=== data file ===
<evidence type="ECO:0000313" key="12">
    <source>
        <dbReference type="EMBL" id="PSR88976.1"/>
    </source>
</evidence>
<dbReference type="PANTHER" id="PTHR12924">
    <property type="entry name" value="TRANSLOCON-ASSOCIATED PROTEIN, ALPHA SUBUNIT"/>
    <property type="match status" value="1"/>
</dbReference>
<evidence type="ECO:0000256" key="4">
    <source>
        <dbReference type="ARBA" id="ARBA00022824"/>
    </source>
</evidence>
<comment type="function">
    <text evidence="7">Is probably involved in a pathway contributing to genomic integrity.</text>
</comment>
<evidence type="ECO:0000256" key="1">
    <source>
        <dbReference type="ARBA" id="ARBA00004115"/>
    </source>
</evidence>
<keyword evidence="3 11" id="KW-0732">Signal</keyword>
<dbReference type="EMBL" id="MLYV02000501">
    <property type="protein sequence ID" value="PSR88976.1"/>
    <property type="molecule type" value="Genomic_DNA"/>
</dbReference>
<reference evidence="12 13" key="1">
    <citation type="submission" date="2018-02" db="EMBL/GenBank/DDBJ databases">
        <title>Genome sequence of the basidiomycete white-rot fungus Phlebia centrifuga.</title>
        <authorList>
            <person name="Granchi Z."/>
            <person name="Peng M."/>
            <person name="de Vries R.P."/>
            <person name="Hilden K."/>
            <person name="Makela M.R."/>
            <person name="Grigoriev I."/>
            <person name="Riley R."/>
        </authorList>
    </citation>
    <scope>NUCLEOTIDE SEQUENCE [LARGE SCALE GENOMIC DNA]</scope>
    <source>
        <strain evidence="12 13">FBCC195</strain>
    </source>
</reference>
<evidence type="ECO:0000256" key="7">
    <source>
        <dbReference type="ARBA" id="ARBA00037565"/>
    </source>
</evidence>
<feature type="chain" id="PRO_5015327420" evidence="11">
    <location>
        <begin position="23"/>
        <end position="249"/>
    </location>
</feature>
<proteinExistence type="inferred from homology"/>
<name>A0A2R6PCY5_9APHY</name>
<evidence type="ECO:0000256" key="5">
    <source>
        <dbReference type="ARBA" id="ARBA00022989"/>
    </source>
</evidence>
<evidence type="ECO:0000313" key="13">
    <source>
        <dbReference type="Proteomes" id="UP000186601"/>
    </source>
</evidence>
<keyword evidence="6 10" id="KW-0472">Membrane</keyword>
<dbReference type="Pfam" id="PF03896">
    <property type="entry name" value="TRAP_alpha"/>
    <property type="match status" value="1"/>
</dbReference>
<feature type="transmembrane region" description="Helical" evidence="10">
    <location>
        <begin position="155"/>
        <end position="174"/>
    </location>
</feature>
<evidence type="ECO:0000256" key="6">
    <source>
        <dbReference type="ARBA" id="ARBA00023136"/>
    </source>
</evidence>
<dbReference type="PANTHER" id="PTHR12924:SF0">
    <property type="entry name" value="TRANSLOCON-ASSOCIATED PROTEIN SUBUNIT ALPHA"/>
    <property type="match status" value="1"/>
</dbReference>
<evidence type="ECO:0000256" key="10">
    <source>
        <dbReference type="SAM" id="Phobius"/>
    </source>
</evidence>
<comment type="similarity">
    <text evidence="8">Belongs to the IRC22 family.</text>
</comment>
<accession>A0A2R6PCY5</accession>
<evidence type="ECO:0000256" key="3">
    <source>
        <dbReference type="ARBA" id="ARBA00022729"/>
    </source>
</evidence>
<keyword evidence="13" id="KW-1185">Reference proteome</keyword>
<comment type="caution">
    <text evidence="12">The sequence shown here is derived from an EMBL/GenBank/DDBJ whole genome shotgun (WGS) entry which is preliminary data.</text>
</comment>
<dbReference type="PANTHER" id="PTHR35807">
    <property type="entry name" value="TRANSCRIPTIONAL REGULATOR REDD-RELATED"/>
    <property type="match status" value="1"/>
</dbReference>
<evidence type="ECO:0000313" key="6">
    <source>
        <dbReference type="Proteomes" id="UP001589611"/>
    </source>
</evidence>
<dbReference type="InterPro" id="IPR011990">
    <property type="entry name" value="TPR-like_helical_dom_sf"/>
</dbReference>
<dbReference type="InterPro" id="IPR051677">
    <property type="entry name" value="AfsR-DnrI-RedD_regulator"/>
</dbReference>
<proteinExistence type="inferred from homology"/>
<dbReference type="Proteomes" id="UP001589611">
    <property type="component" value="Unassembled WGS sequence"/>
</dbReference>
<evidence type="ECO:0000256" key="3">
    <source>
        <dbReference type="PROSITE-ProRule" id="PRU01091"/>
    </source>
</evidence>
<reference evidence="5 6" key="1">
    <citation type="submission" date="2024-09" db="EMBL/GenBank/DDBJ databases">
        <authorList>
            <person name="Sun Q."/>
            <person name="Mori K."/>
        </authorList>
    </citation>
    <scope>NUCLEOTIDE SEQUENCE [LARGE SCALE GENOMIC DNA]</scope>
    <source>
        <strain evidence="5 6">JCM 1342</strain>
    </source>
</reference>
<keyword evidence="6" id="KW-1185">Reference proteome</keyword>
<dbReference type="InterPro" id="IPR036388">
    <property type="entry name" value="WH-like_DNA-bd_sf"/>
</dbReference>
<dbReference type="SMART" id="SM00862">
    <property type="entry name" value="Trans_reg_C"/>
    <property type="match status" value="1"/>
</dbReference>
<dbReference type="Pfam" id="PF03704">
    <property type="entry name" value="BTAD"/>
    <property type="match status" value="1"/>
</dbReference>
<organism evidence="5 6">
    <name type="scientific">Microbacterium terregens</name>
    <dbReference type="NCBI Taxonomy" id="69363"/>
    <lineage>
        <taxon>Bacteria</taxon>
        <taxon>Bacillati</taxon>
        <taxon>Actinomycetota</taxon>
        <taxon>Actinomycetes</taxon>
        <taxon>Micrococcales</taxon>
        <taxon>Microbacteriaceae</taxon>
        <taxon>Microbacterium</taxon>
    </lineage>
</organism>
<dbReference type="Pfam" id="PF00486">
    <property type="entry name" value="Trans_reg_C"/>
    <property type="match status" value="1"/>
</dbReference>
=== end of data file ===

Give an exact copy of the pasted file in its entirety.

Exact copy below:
<evidence type="ECO:0000313" key="12">
    <source>
        <dbReference type="EMBL" id="PSR88976.1"/>
    </source>
</evidence>
<dbReference type="PANTHER" id="PTHR12924">
    <property type="entry name" value="TRANSLOCON-ASSOCIATED PROTEIN, ALPHA SUBUNIT"/>
    <property type="match status" value="1"/>
</dbReference>
<evidence type="ECO:0000256" key="4">
    <source>
        <dbReference type="ARBA" id="ARBA00022824"/>
    </source>
</evidence>
<comment type="function">
    <text evidence="7">Is probably involved in a pathway contributing to genomic integrity.</text>
</comment>
<evidence type="ECO:0000256" key="1">
    <source>
        <dbReference type="ARBA" id="ARBA00004115"/>
    </source>
</evidence>
<keyword evidence="3 11" id="KW-0732">Signal</keyword>
<dbReference type="EMBL" id="MLYV02000501">
    <property type="protein sequence ID" value="PSR88976.1"/>
    <property type="molecule type" value="Genomic_DNA"/>
</dbReference>
<reference evidence="12 13" key="1">
    <citation type="submission" date="2018-02" db="EMBL/GenBank/DDBJ databases">
        <title>Genome sequence of the basidiomycete white-rot fungus Phlebia centrifuga.</title>
        <authorList>
            <person name="Granchi Z."/>
            <person name="Peng M."/>
            <person name="de Vries R.P."/>
            <person name="Hilden K."/>
            <person name="Makela M.R."/>
            <person name="Grigoriev I."/>
            <person name="Riley R."/>
        </authorList>
    </citation>
    <scope>NUCLEOTIDE SEQUENCE [LARGE SCALE GENOMIC DNA]</scope>
    <source>
        <strain evidence="12 13">FBCC195</strain>
    </source>
</reference>
<evidence type="ECO:0000256" key="7">
    <source>
        <dbReference type="ARBA" id="ARBA00037565"/>
    </source>
</evidence>
<feature type="chain" id="PRO_5015327420" evidence="11">
    <location>
        <begin position="23"/>
        <end position="249"/>
    </location>
</feature>
<proteinExistence type="inferred from homology"/>
<name>A0A2R6PCY5_9APHY</name>
<evidence type="ECO:0000256" key="5">
    <source>
        <dbReference type="ARBA" id="ARBA00022989"/>
    </source>
</evidence>
<evidence type="ECO:0000313" key="13">
    <source>
        <dbReference type="Proteomes" id="UP000186601"/>
    </source>
</evidence>
<keyword evidence="6 10" id="KW-0472">Membrane</keyword>
<dbReference type="Pfam" id="PF03896">
    <property type="entry name" value="TRAP_alpha"/>
    <property type="match status" value="1"/>
</dbReference>
<feature type="transmembrane region" description="Helical" evidence="10">
    <location>
        <begin position="155"/>
        <end position="174"/>
    </location>
</feature>
<evidence type="ECO:0000256" key="6">
    <source>
        <dbReference type="ARBA" id="ARBA00023136"/>
    </source>
</evidence>
<dbReference type="PANTHER" id="PTHR12924:SF0">
    <property type="entry name" value="TRANSLOCON-ASSOCIATED PROTEIN SUBUNIT ALPHA"/>
    <property type="match status" value="1"/>
</dbReference>
<evidence type="ECO:0000256" key="10">
    <source>
        <dbReference type="SAM" id="Phobius"/>
    </source>
</evidence>
<comment type="similarity">
    <text evidence="8">Belongs to the IRC22 family.</text>
</comment>
<accession>A0A2R6PCY5</accession>
<evidence type="ECO:0000256" key="3">
    <source>
        <dbReference type="ARBA" id="ARBA00022729"/>
    </source>
</evidence>
<keyword evidence="13" id="KW-1185">Reference proteome</keyword>
<comment type="caution">
    <text evidence="12">The sequence shown here is derived from an EMBL/GenBank/DDBJ whole genome shotgun (WGS) entry which is preliminary data.</text>
</comment>
<dbReference type="PANTHER" id="PTHR35807">
    <property type="entry name" value="TRANSCRIPTIONAL REGULATOR REDD-RELATED"/>
    <property type="match status" value="1"/>
</dbReference>
<evidence type="ECO:0000313" key="6">
    <source>
        <dbReference type="Proteomes" id="UP001589611"/>
    </source>
</evidence>
<dbReference type="InterPro" id="IPR011990">
    <property type="entry name" value="TPR-like_helical_dom_sf"/>
</dbReference>
<dbReference type="InterPro" id="IPR051677">
    <property type="entry name" value="AfsR-DnrI-RedD_regulator"/>
</dbReference>
<proteinExistence type="inferred from homology"/>
<dbReference type="Proteomes" id="UP001589611">
    <property type="component" value="Unassembled WGS sequence"/>
</dbReference>
<evidence type="ECO:0000256" key="3">
    <source>
        <dbReference type="PROSITE-ProRule" id="PRU01091"/>
    </source>
</evidence>
<reference evidence="5 6" key="1">
    <citation type="submission" date="2024-09" db="EMBL/GenBank/DDBJ databases">
        <authorList>
            <person name="Sun Q."/>
            <person name="Mori K."/>
        </authorList>
    </citation>
    <scope>NUCLEOTIDE SEQUENCE [LARGE SCALE GENOMIC DNA]</scope>
    <source>
        <strain evidence="5 6">JCM 1342</strain>
    </source>
</reference>
<keyword evidence="6" id="KW-1185">Reference proteome</keyword>
<dbReference type="InterPro" id="IPR036388">
    <property type="entry name" value="WH-like_DNA-bd_sf"/>
</dbReference>
<dbReference type="SMART" id="SM00862">
    <property type="entry name" value="Trans_reg_C"/>
    <property type="match status" value="1"/>
</dbReference>
<dbReference type="Pfam" id="PF03704">
    <property type="entry name" value="BTAD"/>
    <property type="match status" value="1"/>
</dbReference>
<organism evidence="5 6">
    <name type="scientific">Microbacterium terregens</name>
    <dbReference type="NCBI Taxonomy" id="69363"/>
    <lineage>
        <taxon>Bacteria</taxon>
        <taxon>Bacillati</taxon>
        <taxon>Actinomycetota</taxon>
        <taxon>Actinomycetes</taxon>
        <taxon>Micrococcales</taxon>
        <taxon>Microbacteriaceae</taxon>
        <taxon>Microbacterium</taxon>
    </lineage>
</organism>
<dbReference type="Pfam" id="PF00486">
    <property type="entry name" value="Trans_reg_C"/>
    <property type="match status" value="1"/>
</dbReference>